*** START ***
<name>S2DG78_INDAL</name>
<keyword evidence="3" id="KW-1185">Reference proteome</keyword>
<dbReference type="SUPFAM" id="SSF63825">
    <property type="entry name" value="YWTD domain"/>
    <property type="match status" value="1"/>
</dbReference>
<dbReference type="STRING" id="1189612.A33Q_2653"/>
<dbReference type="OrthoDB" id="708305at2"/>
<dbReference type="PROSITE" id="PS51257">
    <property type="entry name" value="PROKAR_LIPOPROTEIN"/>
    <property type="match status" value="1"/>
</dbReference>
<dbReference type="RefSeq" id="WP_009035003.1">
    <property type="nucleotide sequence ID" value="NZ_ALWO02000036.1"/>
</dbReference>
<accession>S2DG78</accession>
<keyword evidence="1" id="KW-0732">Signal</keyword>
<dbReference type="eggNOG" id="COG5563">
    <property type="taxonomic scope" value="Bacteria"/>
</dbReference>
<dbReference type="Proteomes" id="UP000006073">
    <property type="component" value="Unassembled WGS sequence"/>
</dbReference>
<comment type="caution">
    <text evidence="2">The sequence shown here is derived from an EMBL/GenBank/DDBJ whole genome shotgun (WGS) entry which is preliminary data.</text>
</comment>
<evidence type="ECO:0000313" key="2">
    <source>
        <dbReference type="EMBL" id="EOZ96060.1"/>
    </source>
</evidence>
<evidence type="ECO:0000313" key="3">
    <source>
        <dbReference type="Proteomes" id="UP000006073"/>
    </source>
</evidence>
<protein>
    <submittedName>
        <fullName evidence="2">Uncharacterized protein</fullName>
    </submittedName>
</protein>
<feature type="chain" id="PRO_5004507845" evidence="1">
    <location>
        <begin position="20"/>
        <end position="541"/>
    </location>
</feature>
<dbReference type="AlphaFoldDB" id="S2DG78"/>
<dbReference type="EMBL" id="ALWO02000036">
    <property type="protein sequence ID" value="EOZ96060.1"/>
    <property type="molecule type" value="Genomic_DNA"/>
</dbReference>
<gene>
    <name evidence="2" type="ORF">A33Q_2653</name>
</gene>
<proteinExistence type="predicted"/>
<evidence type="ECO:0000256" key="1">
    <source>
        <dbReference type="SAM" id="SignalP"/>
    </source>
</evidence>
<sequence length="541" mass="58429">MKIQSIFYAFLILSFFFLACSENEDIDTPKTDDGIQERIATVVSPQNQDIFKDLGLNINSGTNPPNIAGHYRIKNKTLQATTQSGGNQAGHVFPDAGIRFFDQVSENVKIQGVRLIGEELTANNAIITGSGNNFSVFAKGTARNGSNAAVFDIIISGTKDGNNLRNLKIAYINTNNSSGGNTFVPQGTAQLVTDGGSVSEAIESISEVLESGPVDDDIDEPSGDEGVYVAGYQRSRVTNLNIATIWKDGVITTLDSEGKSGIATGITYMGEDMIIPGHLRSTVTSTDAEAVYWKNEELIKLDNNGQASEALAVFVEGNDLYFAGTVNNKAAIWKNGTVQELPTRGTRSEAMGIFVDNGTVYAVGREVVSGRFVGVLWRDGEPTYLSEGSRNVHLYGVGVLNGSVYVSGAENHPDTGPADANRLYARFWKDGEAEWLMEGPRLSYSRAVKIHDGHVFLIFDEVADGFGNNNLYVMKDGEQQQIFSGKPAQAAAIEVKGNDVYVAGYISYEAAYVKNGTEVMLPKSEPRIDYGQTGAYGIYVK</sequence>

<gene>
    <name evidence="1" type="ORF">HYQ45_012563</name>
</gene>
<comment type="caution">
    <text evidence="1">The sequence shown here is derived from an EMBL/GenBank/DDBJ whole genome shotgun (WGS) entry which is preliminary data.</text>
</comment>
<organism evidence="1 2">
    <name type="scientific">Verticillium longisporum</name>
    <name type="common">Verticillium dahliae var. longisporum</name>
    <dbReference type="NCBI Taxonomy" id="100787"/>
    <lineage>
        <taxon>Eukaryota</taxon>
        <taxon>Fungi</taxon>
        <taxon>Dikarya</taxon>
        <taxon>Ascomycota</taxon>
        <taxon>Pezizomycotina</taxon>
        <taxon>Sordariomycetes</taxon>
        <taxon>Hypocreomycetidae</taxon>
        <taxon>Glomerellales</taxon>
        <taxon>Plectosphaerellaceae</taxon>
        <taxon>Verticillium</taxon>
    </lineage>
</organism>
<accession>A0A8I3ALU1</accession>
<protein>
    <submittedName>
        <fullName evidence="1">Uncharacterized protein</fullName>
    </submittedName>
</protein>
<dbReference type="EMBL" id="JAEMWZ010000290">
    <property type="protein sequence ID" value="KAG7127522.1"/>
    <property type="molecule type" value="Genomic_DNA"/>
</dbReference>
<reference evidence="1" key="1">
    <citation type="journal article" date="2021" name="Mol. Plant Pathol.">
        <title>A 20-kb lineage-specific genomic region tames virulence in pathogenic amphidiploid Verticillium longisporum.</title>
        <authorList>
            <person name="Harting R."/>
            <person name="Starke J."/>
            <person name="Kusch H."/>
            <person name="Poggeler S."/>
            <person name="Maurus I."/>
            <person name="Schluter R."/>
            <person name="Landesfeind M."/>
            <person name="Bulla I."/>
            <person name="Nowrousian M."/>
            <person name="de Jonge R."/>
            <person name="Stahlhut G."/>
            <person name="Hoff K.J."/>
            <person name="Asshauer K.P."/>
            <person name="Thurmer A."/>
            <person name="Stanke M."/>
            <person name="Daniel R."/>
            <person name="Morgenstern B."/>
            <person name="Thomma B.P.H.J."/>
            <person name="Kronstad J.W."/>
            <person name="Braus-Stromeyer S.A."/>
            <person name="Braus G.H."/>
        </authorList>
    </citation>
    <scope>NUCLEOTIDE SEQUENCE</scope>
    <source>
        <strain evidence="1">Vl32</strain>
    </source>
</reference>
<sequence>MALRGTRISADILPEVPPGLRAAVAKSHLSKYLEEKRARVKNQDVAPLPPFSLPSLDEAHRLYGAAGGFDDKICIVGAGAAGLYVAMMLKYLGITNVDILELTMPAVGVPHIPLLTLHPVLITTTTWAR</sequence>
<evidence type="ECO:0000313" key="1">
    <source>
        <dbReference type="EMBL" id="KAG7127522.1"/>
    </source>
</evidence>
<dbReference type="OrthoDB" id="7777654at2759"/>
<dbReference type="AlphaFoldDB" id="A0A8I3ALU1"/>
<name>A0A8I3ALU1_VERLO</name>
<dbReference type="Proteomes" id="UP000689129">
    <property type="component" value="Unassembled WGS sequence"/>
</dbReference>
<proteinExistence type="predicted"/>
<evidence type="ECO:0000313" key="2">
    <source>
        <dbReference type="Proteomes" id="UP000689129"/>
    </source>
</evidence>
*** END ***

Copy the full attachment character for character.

<name>S2DG78_INDAL</name>
<keyword evidence="3" id="KW-1185">Reference proteome</keyword>
<dbReference type="SUPFAM" id="SSF63825">
    <property type="entry name" value="YWTD domain"/>
    <property type="match status" value="1"/>
</dbReference>
<dbReference type="STRING" id="1189612.A33Q_2653"/>
<dbReference type="OrthoDB" id="708305at2"/>
<dbReference type="PROSITE" id="PS51257">
    <property type="entry name" value="PROKAR_LIPOPROTEIN"/>
    <property type="match status" value="1"/>
</dbReference>
<dbReference type="RefSeq" id="WP_009035003.1">
    <property type="nucleotide sequence ID" value="NZ_ALWO02000036.1"/>
</dbReference>
<accession>S2DG78</accession>
<keyword evidence="1" id="KW-0732">Signal</keyword>
<dbReference type="eggNOG" id="COG5563">
    <property type="taxonomic scope" value="Bacteria"/>
</dbReference>
<dbReference type="Proteomes" id="UP000006073">
    <property type="component" value="Unassembled WGS sequence"/>
</dbReference>
<comment type="caution">
    <text evidence="2">The sequence shown here is derived from an EMBL/GenBank/DDBJ whole genome shotgun (WGS) entry which is preliminary data.</text>
</comment>
<evidence type="ECO:0000313" key="2">
    <source>
        <dbReference type="EMBL" id="EOZ96060.1"/>
    </source>
</evidence>
<evidence type="ECO:0000313" key="3">
    <source>
        <dbReference type="Proteomes" id="UP000006073"/>
    </source>
</evidence>
<protein>
    <submittedName>
        <fullName evidence="2">Uncharacterized protein</fullName>
    </submittedName>
</protein>
<feature type="chain" id="PRO_5004507845" evidence="1">
    <location>
        <begin position="20"/>
        <end position="541"/>
    </location>
</feature>
<dbReference type="AlphaFoldDB" id="S2DG78"/>
<dbReference type="EMBL" id="ALWO02000036">
    <property type="protein sequence ID" value="EOZ96060.1"/>
    <property type="molecule type" value="Genomic_DNA"/>
</dbReference>
<gene>
    <name evidence="2" type="ORF">A33Q_2653</name>
</gene>
<proteinExistence type="predicted"/>
<evidence type="ECO:0000256" key="1">
    <source>
        <dbReference type="SAM" id="SignalP"/>
    </source>
</evidence>
<sequence length="541" mass="58429">MKIQSIFYAFLILSFFFLACSENEDIDTPKTDDGIQERIATVVSPQNQDIFKDLGLNINSGTNPPNIAGHYRIKNKTLQATTQSGGNQAGHVFPDAGIRFFDQVSENVKIQGVRLIGEELTANNAIITGSGNNFSVFAKGTARNGSNAAVFDIIISGTKDGNNLRNLKIAYINTNNSSGGNTFVPQGTAQLVTDGGSVSEAIESISEVLESGPVDDDIDEPSGDEGVYVAGYQRSRVTNLNIATIWKDGVITTLDSEGKSGIATGITYMGEDMIIPGHLRSTVTSTDAEAVYWKNEELIKLDNNGQASEALAVFVEGNDLYFAGTVNNKAAIWKNGTVQELPTRGTRSEAMGIFVDNGTVYAVGREVVSGRFVGVLWRDGEPTYLSEGSRNVHLYGVGVLNGSVYVSGAENHPDTGPADANRLYARFWKDGEAEWLMEGPRLSYSRAVKIHDGHVFLIFDEVADGFGNNNLYVMKDGEQQQIFSGKPAQAAAIEVKGNDVYVAGYISYEAAYVKNGTEVMLPKSEPRIDYGQTGAYGIYVK</sequence>

<gene>
    <name evidence="1" type="ORF">HYQ45_012563</name>
</gene>
<comment type="caution">
    <text evidence="1">The sequence shown here is derived from an EMBL/GenBank/DDBJ whole genome shotgun (WGS) entry which is preliminary data.</text>
</comment>
<organism evidence="1 2">
    <name type="scientific">Verticillium longisporum</name>
    <name type="common">Verticillium dahliae var. longisporum</name>
    <dbReference type="NCBI Taxonomy" id="100787"/>
    <lineage>
        <taxon>Eukaryota</taxon>
        <taxon>Fungi</taxon>
        <taxon>Dikarya</taxon>
        <taxon>Ascomycota</taxon>
        <taxon>Pezizomycotina</taxon>
        <taxon>Sordariomycetes</taxon>
        <taxon>Hypocreomycetidae</taxon>
        <taxon>Glomerellales</taxon>
        <taxon>Plectosphaerellaceae</taxon>
        <taxon>Verticillium</taxon>
    </lineage>
</organism>
<accession>A0A8I3ALU1</accession>
<protein>
    <submittedName>
        <fullName evidence="1">Uncharacterized protein</fullName>
    </submittedName>
</protein>
<dbReference type="EMBL" id="JAEMWZ010000290">
    <property type="protein sequence ID" value="KAG7127522.1"/>
    <property type="molecule type" value="Genomic_DNA"/>
</dbReference>
<reference evidence="1" key="1">
    <citation type="journal article" date="2021" name="Mol. Plant Pathol.">
        <title>A 20-kb lineage-specific genomic region tames virulence in pathogenic amphidiploid Verticillium longisporum.</title>
        <authorList>
            <person name="Harting R."/>
            <person name="Starke J."/>
            <person name="Kusch H."/>
            <person name="Poggeler S."/>
            <person name="Maurus I."/>
            <person name="Schluter R."/>
            <person name="Landesfeind M."/>
            <person name="Bulla I."/>
            <person name="Nowrousian M."/>
            <person name="de Jonge R."/>
            <person name="Stahlhut G."/>
            <person name="Hoff K.J."/>
            <person name="Asshauer K.P."/>
            <person name="Thurmer A."/>
            <person name="Stanke M."/>
            <person name="Daniel R."/>
            <person name="Morgenstern B."/>
            <person name="Thomma B.P.H.J."/>
            <person name="Kronstad J.W."/>
            <person name="Braus-Stromeyer S.A."/>
            <person name="Braus G.H."/>
        </authorList>
    </citation>
    <scope>NUCLEOTIDE SEQUENCE</scope>
    <source>
        <strain evidence="1">Vl32</strain>
    </source>
</reference>
<sequence>MALRGTRISADILPEVPPGLRAAVAKSHLSKYLEEKRARVKNQDVAPLPPFSLPSLDEAHRLYGAAGGFDDKICIVGAGAAGLYVAMMLKYLGITNVDILELTMPAVGVPHIPLLTLHPVLITTTTWAR</sequence>
<evidence type="ECO:0000313" key="1">
    <source>
        <dbReference type="EMBL" id="KAG7127522.1"/>
    </source>
</evidence>
<dbReference type="OrthoDB" id="7777654at2759"/>
<dbReference type="AlphaFoldDB" id="A0A8I3ALU1"/>
<name>A0A8I3ALU1_VERLO</name>
<dbReference type="Proteomes" id="UP000689129">
    <property type="component" value="Unassembled WGS sequence"/>
</dbReference>
<proteinExistence type="predicted"/>
<evidence type="ECO:0000313" key="2">
    <source>
        <dbReference type="Proteomes" id="UP000689129"/>
    </source>
</evidence>